How could Palestinians beat Trump’s deal?  They need a new strategy  Part  2

The economic side of the plan is due to be discussed at a special workshop in Bahrain scheduled for June 25-26, which Arab finance ministers, investors and businessmen are expected to attend. The Palestinian leadership has made it clear that they are boycotting the event, with President Mahmoud Abbas saying recently the deal “will go to hell”. According to a recent poll conducted by the Palestinian Centre of Policy and Survey Research, 80 percent of Palestinians also rejected the deal.

But rejection is not enough. Even if the Trump deal is now postponed or never happens, its essential parameters will resurface sooner or later in the form of a new peace proposal. This is because western peace-makers are hamstrung by self-imposed conditions that do not allow for any other outcome.

They have consistently tried to reconcile diametrically opposed demands between two parties while being irretrievably committed to one of them. Preserving Israel as a Jewish state has been a Western imperative since 1948, and pressuring Israel into complying with anything it does not want to do has been a complete taboo. Today, this stance is stronger than ever, as the West moves to equate anti-Zionism with anti-Semitism, silencing all criticism of Israel.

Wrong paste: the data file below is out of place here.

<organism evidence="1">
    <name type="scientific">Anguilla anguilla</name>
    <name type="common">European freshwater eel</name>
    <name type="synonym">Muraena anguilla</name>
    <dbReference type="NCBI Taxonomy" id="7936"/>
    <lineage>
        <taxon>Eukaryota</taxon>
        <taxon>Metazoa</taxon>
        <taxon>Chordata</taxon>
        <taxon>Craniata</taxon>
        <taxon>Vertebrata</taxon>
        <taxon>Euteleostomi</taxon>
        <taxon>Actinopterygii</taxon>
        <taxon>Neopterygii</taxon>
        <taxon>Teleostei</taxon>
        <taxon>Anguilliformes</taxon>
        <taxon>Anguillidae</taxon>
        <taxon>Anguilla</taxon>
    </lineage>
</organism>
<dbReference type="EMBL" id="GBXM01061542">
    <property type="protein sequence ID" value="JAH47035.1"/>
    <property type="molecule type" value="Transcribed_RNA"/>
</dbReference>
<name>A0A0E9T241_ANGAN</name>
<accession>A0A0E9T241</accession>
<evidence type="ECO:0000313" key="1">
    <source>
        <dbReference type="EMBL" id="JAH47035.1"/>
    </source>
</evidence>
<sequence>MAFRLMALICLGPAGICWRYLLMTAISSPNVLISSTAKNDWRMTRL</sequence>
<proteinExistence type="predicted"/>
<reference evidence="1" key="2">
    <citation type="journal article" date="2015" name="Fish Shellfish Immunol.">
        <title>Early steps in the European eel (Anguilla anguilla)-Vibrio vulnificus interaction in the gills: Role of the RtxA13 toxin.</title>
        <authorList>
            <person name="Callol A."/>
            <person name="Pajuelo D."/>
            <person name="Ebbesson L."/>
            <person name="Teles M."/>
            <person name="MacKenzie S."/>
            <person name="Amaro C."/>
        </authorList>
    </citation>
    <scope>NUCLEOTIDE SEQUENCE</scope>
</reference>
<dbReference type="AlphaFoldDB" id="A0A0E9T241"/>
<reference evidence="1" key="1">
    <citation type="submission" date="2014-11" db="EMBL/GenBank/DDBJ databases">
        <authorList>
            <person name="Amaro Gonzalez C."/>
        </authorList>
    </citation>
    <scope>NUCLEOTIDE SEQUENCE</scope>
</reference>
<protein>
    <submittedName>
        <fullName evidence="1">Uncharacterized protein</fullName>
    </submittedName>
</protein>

How can Palestinian demands be accommodated in these circumstances? The answer of the West so far has been a succession of mean-minded peace proposals that pander to Israeli wishes and abrogate Palestinian rights, Trump’s deal being the most extreme example. While this logic prevails, no Western peace proposal will ever give the Palestinians their rights.

Western peace proposal will ever give the Palestinians their rights. Therefore, pursuing the failed objectives of the past – the appeal for help from outside bodies paralysed by pro-Israel bias, the futile quest for an independent state against the odds and the peace negotiations weighed in favour of Israel – is a time-wasting distraction.

Instead, Palestinians must soberly examine what options they really have in this context. They cannot take on the combined power of the US and Israel, nor look for help from state allies in the Arab world, several of which have been compromised by a growing alliance with Tel Aviv.

Adapted from:

Distributed by PAJU (Palestinian and Jewish Unity)